Wheeler Opera House

Wheeler Opera House in Aspen
Peachblow sandstone from a local quarry is featured on the Wheeler Opera House. | Photo by John Leach

Staff writer

The Wheeler Opera House opened on April 23, 1889, less than a year after construction started, and it was a state-of-the-art facility with steam heat and electric lighting featured in a central chandelier with 36 lights. The Conried Opera Co. performed “The King’s Fool,” and female fencers from Vienna staged an exhibition of swordplay.

The three-story building was a blend of Romanesque and Italianate styles with walls of local peachblow sandstone. Retail spaces were located on the first floor, professional offices were on the second, and the theater occupied the entire third floor.

The opera house was built by Jerome B. Wheeler, who had made his fortune with the Macy’s department store and had invested in silver mines around Aspen. Later that same year, 1889, Wheeler would open the lavish, European-style Hotel Jerome.

The silver crash four years later devastated Aspen’s economy, and the Wheeler Opera House limped along until November 1912, when an early-morning arson fire seriously damaged the building. The opera house was boarded up, and the City of Aspen bought it in 1918 for $1,155, the amount of the back taxes due on the building.

Aspen’s renaissance at the hands of Chicago industrialist Walter Paepcke, the driving force behind both a new ski area and a new music festival, led to a new life for the Wheeler in the late 1940s as Bauhaus architect Herbert Bayer redesigned the interior with a bare-bones stage, a simple orchestra shell, and benches for seating. In the 1960s, Bayer again led a remodeling project, replacing the benches with movie seats, adding box seats and a gold velvet curtain, and restoring the coffered ceiling, all in a blend of Bauhaus and Victorian styles.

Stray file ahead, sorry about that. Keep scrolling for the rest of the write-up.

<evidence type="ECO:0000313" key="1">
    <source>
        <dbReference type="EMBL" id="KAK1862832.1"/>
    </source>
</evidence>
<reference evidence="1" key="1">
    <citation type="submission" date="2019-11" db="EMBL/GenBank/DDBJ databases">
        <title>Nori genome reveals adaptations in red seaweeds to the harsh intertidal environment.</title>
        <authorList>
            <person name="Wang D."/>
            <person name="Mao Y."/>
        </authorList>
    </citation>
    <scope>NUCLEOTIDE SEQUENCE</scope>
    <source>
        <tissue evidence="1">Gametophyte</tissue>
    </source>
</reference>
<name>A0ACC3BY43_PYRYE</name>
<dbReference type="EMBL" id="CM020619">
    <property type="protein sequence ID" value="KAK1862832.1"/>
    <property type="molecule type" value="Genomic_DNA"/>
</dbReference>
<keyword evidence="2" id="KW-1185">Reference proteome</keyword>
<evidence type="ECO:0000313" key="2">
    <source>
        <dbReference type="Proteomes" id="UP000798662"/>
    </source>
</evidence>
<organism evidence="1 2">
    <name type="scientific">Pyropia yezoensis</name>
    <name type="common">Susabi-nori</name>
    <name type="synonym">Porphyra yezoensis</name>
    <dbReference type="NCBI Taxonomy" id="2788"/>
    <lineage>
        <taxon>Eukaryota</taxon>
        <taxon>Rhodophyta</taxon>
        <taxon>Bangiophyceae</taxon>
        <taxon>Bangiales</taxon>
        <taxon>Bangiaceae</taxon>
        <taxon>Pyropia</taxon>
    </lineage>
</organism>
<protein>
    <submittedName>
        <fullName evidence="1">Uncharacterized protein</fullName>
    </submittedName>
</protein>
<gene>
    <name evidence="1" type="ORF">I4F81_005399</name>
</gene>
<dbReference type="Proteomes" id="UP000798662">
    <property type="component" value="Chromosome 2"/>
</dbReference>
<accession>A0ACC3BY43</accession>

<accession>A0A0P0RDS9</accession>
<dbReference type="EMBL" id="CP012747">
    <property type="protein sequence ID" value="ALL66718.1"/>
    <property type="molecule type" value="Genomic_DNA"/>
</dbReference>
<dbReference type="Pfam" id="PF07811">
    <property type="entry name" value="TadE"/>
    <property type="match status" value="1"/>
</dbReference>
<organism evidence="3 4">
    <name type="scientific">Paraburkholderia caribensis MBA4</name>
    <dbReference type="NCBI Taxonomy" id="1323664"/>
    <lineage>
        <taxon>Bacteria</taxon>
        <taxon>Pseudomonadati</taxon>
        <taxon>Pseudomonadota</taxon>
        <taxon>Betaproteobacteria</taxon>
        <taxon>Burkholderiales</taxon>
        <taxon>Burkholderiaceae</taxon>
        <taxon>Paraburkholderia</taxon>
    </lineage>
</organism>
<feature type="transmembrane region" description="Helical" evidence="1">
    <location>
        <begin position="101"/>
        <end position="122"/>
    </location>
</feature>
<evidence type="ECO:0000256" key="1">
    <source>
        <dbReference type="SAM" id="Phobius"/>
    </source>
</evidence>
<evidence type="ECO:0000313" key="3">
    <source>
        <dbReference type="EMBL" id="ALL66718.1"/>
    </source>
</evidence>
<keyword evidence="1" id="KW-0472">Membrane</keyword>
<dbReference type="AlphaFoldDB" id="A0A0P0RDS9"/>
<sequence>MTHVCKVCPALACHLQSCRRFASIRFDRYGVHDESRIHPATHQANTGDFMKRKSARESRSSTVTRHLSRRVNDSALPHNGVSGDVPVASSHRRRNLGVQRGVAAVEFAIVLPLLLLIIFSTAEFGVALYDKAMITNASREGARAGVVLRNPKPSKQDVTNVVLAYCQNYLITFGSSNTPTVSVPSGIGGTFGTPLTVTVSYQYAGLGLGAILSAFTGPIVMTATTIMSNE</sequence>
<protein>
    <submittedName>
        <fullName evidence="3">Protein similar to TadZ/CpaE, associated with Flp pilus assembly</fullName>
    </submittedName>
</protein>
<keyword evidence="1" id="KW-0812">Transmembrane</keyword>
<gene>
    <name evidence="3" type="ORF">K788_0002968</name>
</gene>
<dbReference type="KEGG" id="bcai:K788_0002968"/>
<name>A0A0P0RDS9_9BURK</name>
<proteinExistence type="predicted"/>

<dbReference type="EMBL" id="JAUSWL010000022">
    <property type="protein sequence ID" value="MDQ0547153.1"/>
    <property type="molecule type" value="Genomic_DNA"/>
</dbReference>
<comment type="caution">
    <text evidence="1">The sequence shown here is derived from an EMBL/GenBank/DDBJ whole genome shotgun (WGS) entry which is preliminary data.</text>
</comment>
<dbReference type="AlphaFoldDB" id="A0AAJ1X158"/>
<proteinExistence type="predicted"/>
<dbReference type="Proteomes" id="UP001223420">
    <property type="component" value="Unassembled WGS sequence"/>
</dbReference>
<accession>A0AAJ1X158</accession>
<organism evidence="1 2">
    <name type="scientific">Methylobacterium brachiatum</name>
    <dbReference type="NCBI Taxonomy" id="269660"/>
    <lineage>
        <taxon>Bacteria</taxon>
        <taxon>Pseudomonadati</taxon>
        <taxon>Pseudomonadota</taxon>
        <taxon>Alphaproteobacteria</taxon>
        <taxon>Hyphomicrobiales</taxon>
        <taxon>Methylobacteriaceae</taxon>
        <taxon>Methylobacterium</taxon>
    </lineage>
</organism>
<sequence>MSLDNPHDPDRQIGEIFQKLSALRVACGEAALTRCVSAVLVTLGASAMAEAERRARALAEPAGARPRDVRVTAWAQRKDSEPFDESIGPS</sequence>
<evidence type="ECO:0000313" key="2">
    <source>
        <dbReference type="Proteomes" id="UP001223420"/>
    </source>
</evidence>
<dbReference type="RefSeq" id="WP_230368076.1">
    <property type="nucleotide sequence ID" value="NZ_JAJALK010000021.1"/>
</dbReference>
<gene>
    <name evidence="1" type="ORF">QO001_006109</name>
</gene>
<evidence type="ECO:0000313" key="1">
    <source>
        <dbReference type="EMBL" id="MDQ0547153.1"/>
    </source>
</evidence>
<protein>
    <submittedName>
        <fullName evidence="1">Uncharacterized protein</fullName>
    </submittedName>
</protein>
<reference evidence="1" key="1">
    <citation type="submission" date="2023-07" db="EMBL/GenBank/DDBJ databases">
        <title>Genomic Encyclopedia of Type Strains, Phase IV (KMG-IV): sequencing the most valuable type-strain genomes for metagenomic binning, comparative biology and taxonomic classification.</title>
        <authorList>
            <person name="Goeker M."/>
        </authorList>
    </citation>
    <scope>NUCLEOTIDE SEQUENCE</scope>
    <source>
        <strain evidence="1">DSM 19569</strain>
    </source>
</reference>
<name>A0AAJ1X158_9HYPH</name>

The Wheeler got yet another round of remodeling in the 1980s with a goal of returning to Jerome Wheeler’s original vision while respecting the historic designation achieved for the building in 1976. Many of the original features, box seats, a proscenium arch and a Victorian-era fire curtain, were restored, with the second floor being established as the theater’s lobby and a theater bar and a box office taking up the ground floor.

The Wheeler Opera House emerged as an Aspen institution that is in use 350 days a year, located in the heart of Aspen on the corner of Hyman Avenue and Mill Street.

Wheeler Opera House
330 E. Hyman Ave.
Aspen, CO 81611
(970) 920-5770